BRISTOL, Tenn.—Avoca Elementary School’s fifth-grade class screamed with excitement Tuesday when surprised with a $5,000 check from the CenturyLink Clarke M. Williams Foundation Grant.
Three schools are chosen annually to receive the grant, which is named after CenturyLink's founder Clarke M. Williams, and designed to help fund projects that advance student success through the innovative use of technology.
Vonda Beavers, the school’s principal, said the grant money will be used to purchase digital cameras, audio equipment, a green screen, and computers to expand the school’s QUEST [Questioning, Understanding, Exploring, Succeeding Together] enrichment program.
She also said the surprise was a part of the plan.
“I’ve known about it for about a week,” she said. “The students didn’t know either so involving them in the surprise has added to the excitement. When kids see how thrilled the teachers are about teaching it makes them want to learn—making learning fun creates children who are life-long learners—and this is just fun.”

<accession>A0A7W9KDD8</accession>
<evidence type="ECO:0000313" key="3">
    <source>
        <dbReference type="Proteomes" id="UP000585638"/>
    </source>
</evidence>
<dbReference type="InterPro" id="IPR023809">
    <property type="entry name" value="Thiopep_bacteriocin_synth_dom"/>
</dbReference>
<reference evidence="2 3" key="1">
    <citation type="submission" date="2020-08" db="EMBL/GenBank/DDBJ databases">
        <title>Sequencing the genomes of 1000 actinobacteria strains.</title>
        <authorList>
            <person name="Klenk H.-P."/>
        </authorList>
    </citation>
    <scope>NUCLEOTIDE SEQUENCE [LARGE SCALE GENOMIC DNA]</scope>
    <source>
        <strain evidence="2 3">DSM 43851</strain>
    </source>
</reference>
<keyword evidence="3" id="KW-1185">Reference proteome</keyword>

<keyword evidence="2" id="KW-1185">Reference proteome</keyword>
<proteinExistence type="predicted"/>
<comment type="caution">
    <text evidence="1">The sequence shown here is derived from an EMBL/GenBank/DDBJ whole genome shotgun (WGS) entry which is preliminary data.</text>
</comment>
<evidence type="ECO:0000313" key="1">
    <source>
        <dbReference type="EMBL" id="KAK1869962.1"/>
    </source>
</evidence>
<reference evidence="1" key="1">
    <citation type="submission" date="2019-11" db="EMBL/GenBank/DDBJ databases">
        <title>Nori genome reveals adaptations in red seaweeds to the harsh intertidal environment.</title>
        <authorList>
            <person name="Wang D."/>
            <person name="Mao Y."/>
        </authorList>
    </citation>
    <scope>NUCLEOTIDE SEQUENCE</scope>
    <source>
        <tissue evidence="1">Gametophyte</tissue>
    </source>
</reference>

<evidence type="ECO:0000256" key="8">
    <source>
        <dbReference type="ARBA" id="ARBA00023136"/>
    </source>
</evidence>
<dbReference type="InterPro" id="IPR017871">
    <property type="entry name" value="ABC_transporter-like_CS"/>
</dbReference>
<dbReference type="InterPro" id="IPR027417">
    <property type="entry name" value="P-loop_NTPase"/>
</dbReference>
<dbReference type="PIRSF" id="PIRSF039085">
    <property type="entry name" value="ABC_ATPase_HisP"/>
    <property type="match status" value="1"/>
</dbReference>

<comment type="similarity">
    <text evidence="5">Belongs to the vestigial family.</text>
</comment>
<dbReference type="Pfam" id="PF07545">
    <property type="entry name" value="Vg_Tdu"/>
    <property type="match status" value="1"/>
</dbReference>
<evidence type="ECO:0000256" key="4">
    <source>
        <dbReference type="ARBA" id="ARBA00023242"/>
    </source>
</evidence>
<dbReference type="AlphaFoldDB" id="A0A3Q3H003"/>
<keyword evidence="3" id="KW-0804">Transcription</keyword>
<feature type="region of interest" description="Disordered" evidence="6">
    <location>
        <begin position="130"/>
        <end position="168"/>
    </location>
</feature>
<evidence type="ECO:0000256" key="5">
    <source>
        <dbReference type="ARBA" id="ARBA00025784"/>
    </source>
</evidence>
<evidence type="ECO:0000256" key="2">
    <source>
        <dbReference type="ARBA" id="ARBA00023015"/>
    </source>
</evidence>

After Martin Winters, the physical education teacher, recovered from the surprise, he said he’ll use the videos to introduce students to the world of journalism.
“There are so many aspects of journalism that the kids get exposed to using technology,” he said. “There’s photography, videographey, editing, and producing—using digital cameras and editing software opens a new world to them—and that’s something no one can ever take away from them.”
History teacher Dustin Pannell said he’ll use the new equipment to bring history to life for his students.
“Technology is like a time machine,” he said. “Kids can use their laptops and see things that they can’t see on an everyday basis—technology has brought the idea of virtual field trips to a reality—and makes learning so much more exciting.”
Marchelo Maynor, operations manager for CenturyLink in Tennessee, said he thought the school’s idea was innovative.
“Kids all learn differently and using the technology in a broadcast sense might help some of the children grasp concepts in learning that they might not otherwise grasp. What they’re doing here is pretty neat,” he said.
All students will have access to the equipment, Beavers said.
“This is an added way to engage the children,” she said. “Technology is a part of the world we live in and we’re thankful that because of this grant we will be able to make the program accessible to all the children.”
The other two schools chosen for this year’s grant were Davy Crockett High School in Jonesborough and Michie Elementary School in Middle Tennessee.
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